These lines illustrate various properties, including positive and negative slopes and intercepts, and steeper and shallower angles. To create this graph, I found the two points for each line using the steps above. Then, I drew a straight line through the points.
How to Find Slope Intercept Form with Two Points
Suppose you are given two points on a line and need to find the slope intercept form of the linear equation that fits them. How do you do that?
You just need a bit of algebra!
For this example, we’re given the two points of (1, 6) and (3,10).
Find the Slope
First, we need to calculate the slope. Slope is the rise over run. Use the slope formula below:
For this calculation, it doesn’t matter which point is 1 vs. 2. If the math is easier one way, go with it!
I’ll enter the values for our two points: (1, 6) and (3,10) into the slope formula.
So, m = 2.
Find the Intercept
Second, we calculate the intercept. We need to use the m we found before and some algebra.
Here are the steps for finding the intercept:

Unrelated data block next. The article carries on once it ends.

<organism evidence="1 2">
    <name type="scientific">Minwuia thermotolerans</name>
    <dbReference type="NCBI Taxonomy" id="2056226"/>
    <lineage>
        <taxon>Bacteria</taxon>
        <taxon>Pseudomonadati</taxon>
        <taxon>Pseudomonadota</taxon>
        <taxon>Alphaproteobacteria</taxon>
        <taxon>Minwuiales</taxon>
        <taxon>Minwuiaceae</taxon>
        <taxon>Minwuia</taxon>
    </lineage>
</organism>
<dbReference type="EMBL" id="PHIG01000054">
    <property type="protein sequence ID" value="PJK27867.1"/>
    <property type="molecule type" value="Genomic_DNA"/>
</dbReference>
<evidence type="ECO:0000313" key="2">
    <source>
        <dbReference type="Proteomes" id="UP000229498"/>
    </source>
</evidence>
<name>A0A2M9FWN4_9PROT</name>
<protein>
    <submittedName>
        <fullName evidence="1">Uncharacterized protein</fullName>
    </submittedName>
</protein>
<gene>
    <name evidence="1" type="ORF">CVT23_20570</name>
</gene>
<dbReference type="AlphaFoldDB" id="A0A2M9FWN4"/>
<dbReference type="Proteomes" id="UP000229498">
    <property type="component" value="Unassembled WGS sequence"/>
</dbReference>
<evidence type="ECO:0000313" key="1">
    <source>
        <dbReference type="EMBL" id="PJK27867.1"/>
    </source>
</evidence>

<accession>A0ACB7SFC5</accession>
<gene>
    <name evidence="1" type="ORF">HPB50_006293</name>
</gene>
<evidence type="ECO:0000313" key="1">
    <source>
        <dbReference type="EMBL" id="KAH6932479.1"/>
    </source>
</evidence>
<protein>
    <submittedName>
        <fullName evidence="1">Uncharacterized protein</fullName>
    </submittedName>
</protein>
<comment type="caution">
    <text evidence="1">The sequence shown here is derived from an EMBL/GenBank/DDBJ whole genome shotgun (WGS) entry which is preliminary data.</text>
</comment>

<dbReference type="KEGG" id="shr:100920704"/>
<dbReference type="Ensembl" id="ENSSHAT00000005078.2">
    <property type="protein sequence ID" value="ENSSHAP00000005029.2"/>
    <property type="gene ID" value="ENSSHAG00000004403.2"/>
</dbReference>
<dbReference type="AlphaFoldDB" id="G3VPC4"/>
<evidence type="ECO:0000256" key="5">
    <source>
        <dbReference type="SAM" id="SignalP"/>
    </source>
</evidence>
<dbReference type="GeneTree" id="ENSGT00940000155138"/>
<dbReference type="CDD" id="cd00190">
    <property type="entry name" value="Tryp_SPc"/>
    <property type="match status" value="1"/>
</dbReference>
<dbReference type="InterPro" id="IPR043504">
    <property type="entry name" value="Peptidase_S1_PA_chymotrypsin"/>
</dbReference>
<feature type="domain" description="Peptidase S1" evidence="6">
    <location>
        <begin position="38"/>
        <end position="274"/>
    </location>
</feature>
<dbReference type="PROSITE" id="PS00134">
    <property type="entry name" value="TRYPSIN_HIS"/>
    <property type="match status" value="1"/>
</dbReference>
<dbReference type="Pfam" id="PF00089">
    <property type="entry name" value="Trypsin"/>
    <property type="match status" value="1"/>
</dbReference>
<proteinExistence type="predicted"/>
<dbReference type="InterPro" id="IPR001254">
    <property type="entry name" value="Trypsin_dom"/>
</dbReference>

- Plug the value of the slope (m) into the equation.
- Plug the (x, y) values for one of the points into the equation.
- Solve for b: b = y – mx
It doesn’t matter which point you use. Pick the easier one.
I’ll enter the values for m = 2 and the x and y-values for (3, 10) into y = mx + b and then solve for b.
So, b = 4.
Write the Slope Intercept Form Linear Equation (y = mx + b)
Now, enter the values we found for m and b into y = mx + b.
For our example, m = 2 and b = 4, therefore:
y = 2x + 4
This article looks at the slope intercept form of a linear equation from an algebraic viewpoint. In statistics, we use this form for linear regression. To learn more about that, click the following links:
- Linear Regression Equations
- Interpreting the Slope Coefficients in Regression
- Interpreting the Intercept in Regression